An observational study to assess diaphragmatic muscle inactivity in mechanically ventilated ICU patients
CCCF ePoster library. Soliman I. Oct 28, 2015; 117380; P97
Dr. Ibrahim Soliman
Dr. Ibrahim Soliman
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Abstract
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P97


Topic: Clinical Trial


An observational study to assess diaphragmatic muscle inactivity in mechanically ventilated ICU patients



Ibrahim Soliman, M. RAUSEO, L. Chen, N. Rittayamai, G. Chen, E. Goligher, J. Friedrich, C. Sinderby, L. Heunks, L. Brochard

Critical Care, St. Michael's hospital, Toronto, Canada | Critical care, St. Michael's Hospital, Toronto, Canada | Critical Care, St. Michael's Hospital, Toronto, Canada | Critical care, St. Michael's Hospital, Toronto, Canada | Critical care, St. Michael's hospital, toronto, Canada | Critical care, University of toronto, toronto, Canada | Critical care, St. Michael's Hospital, Toronto, Canada | critical care, St. Michael's Hospital, Toronto, Canada | Critical Care, University of Netherlands, Nijmegn, Netherlands | Critical Care, St. Michael's Hospital, Toronto, Canada

Introduction: Respiratory muscle dysfunction is frequent in ICU patients and isassociated with adverse outcomes, including prolonged mechanical ventilation1,2. Assisted modes ofmechanical ventilation may prevent the development of disuse associateddiaphragm dysfunction but it is unclear when their use really starts in the ICU3. In addition, it should be acknowledged thateven in assisted modes such as pressure support, over-assist may occur,resulting in very low diaphragm muscle activity. Tools to monitor activity ofthe respiratory muscles are seldom used in daily clinical care and thereforeprolonged periods of diaphragm muscle disuse may occur without being identifiedby the clinician. Diaphragm EMG (EAdi) could be considered as the state of theart technique to monitor respiratory muscle activity in the acutely ventilatedpatient4,5 and we wereinterested to see how fast it could identify a sufficient level of diaphragmactivity (continuously above 5 microvolts).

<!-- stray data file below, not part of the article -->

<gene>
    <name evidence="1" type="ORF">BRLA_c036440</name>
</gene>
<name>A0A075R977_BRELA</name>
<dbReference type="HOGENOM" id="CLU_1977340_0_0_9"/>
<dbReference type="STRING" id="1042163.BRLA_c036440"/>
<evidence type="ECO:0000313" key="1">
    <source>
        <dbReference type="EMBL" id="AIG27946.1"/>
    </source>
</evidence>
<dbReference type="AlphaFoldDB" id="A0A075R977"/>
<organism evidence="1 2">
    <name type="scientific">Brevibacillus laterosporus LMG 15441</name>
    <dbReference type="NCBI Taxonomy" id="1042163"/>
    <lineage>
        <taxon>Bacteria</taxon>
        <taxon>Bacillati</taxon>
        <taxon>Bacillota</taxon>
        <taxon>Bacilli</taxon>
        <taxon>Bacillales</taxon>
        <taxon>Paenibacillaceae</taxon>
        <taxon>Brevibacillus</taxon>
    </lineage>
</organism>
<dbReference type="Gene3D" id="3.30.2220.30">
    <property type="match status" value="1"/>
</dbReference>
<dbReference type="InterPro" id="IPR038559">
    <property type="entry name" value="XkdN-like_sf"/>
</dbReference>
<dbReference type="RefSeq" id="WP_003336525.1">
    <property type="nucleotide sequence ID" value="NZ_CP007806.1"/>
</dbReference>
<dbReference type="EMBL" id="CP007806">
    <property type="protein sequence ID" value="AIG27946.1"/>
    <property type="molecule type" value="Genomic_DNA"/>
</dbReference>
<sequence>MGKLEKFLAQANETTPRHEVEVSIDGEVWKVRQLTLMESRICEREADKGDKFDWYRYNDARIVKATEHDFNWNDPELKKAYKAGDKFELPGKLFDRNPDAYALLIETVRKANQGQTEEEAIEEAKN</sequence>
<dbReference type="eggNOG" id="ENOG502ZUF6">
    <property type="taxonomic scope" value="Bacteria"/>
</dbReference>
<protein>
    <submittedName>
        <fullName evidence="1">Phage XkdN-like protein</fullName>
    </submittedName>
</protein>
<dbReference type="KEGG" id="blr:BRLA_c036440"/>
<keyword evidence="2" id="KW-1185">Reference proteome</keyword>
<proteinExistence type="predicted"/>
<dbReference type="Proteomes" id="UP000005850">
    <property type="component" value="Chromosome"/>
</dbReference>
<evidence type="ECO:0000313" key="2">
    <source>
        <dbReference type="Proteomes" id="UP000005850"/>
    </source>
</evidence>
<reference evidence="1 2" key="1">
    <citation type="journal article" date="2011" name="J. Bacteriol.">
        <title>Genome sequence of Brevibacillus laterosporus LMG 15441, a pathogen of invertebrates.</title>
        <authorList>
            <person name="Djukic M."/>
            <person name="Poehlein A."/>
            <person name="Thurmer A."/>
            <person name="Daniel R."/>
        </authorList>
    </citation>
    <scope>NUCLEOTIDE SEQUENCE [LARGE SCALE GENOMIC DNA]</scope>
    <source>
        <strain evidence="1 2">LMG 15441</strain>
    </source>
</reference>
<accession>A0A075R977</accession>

Objectives:

To determinethe time from endotracheal intubation and of diaphragm activity monitoring to theonset of diaphragm activity in ventilated ICU patients with EAdi catheter insitu.



Methods: observationalstudy of newly admitted ICU patients and intubated with expected duration ofmechanical ventilation of > 48 h, andhaving an EAdi monitoring and feeding tube catheter inserted within 12hrs.Ventilator data were collected every 24 h for a maximum of 5 days, until 24 hof continuous EAdi >5mv was observed. Ventilator setting and continuous trendsof EAdi, airway pressure, tidal volume and minute ventilation were collected.

Results:

Table 1 showsthe characteristics of the first 15 patients enrolled in the study. The averagedata collection lasted 2.9 days. These Preliminary results show that theaverage time from start of EAdi monitoring till onset of the first significantEAdi (defined as > 5 mv for 5 or more min) occurred after 6h and 47 min fromintubation on average. A continuous EAdi >5mv for 24 h occurred in 9 patients(60%) after 2.6 days (see figure 1); 6 patients(40%) did not reach thisendpoint (3 extubated, 1 patient with his EAdi catheter removed, 1 patientdied, and 1 patient didn’t have continuous EAdi after 5 days). The amplitude ofEAdi was affected by the dose of sedation and the mode of ventilation used.



Conclusion: Thispreliminary results on 15 patients showed that an early monitoring of EAdi identifiessubstantial periods of diaphragm inactivity.

References:

1. De Jonghe B, Bastuji-Garin S, DurandMC, et al. Respiratoryweakness is associated with limb weakness and delayed weaning in criticalillness. Crit Care Med 2007;35:2007-15.

2. EstebanA, Anzueto A, Frutos F, et al. Characteristics and outcomes in adult patientsreceiving mechanical ventilation: a 28-day international study. JAMA2002;287:345-55.

3. SassoonCS, Zhu E, Caiozzo VJ. Assist-control mechanical ventilation attenuatesventilator-induced diaphragmatic dysfunction. Am J Respir Crit Care Med2004;170:626-32.

4. DoorduinJ, van Hees HW, van der Hoeven JG, Heunks LM. Monitoring of the respiratorymuscles in the critically ill. Am J Respir Crit Care Med 2013;187:20-7.

5. Heunks LM, Doorduin J, van der HoevenJG. Monitoring and preventing diaphragm injury. Curr Opin Crit Care2015;21:34-41.

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